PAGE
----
Make no mistake: This war is not about democracy versus authoritarianism or the “rules of the international order” as defined by the United States. It is about insecurity and fear on both sides. The fear of invasion and the need for reassurance is an old one. It’s about sovereignty and the inviolability of borders — the right for people to live in safety, be they Ukrainians, Poles, Balts, or Russians.
Fear runs strong on both sides of this conflict. For Ukraine, Poland and the Baltics, the fear is existential; for Russia, the fear is historical.
Broadly speaking, there are two ways nations might alleviate this fear. One is to “arm up” to deter any potential adversary. The other, especially relevant in the space from Brest to Vladivostok, is to “arm down,” lowering security risks through a reduction in tension and reassurance. Both are “realistic” options — but only the first is being pursued today.
The goal of statecraft needs to be security for everyone in the Eurasian region. The Russians need to feel as secure as the NATO members do. In addition, the major powers — the U.S. and China — need to be part of such a regime or its guarantors.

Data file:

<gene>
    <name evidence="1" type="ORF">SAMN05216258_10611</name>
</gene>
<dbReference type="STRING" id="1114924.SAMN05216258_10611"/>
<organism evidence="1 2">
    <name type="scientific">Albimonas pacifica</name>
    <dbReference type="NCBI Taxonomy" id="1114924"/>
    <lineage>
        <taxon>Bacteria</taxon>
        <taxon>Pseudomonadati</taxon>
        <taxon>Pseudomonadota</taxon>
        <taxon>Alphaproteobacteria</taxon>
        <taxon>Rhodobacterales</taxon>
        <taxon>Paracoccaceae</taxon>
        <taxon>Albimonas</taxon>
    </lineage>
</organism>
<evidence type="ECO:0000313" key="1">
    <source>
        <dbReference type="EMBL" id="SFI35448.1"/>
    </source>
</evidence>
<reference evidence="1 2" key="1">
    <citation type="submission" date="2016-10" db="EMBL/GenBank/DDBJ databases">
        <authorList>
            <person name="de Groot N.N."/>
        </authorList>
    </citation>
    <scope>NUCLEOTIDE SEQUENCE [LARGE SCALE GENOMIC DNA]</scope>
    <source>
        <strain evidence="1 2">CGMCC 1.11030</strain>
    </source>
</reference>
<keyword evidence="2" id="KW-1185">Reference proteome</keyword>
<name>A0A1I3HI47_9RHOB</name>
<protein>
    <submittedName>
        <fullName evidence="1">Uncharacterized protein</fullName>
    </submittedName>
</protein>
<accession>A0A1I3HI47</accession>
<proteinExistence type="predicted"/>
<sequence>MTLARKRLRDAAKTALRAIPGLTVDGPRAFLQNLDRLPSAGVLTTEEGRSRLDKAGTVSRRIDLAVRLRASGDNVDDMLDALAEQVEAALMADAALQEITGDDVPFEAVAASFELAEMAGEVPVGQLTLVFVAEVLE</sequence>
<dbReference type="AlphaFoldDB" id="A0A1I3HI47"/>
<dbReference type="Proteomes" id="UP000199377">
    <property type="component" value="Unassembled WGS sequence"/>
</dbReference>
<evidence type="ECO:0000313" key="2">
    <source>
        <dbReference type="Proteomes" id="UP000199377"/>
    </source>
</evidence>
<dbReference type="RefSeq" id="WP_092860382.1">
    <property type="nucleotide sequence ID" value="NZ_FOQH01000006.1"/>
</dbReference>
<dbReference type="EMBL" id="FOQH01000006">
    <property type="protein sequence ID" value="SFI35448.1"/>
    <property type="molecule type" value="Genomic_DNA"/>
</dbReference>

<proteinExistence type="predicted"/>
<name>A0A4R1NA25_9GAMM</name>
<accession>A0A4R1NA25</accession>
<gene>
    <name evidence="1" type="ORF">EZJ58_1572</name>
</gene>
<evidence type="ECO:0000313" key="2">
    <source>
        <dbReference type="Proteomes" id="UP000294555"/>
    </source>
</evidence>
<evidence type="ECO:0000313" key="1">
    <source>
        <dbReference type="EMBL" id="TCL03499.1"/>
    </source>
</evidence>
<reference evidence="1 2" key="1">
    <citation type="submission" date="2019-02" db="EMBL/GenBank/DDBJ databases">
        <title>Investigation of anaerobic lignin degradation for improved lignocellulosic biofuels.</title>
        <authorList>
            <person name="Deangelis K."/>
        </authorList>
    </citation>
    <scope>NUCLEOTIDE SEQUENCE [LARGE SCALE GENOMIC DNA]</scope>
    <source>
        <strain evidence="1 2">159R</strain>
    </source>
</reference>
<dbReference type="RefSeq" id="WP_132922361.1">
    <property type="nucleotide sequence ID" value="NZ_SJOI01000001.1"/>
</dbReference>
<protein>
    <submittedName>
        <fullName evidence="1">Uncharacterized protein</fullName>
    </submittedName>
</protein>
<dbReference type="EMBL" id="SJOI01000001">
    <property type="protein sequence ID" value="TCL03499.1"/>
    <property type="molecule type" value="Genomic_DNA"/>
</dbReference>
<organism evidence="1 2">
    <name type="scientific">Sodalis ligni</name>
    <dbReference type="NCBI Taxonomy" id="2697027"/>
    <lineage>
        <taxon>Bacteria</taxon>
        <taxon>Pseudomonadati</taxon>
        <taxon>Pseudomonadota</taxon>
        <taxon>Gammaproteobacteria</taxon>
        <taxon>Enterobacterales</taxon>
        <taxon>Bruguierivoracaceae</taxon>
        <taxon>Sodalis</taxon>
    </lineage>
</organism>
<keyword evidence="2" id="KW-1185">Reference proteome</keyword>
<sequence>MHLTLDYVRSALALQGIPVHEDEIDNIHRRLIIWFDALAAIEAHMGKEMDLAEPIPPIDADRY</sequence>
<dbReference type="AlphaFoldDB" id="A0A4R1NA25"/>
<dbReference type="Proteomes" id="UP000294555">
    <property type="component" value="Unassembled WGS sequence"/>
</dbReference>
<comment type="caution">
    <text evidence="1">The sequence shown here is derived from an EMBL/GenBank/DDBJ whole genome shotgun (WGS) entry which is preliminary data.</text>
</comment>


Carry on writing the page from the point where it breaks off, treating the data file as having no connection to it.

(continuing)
Here are several suggestions to stimulate discussion:
1.) First and foremost, all interested parties need to be included in the regime so all security needs are met. Most important, Russia needs to be an integral member, shaping and participating in the design. This was not done in the 1990s (yes, I was part of the administration that failed to do it). Instead, Russia was marginalized as NATO expanded.
2.) Including everyone means the regime should eventually replace NATO, not make NATO its heart. Otherwise, including Russia is a non-starter.
3.) This might mean putting the European Union at the heart of the regime — a European solution, not an American one. This would be a major challenge for the EU, which has devoted only marginal attention to military capabilities and security strategies for Eurasia. NATO has been Europe’s default.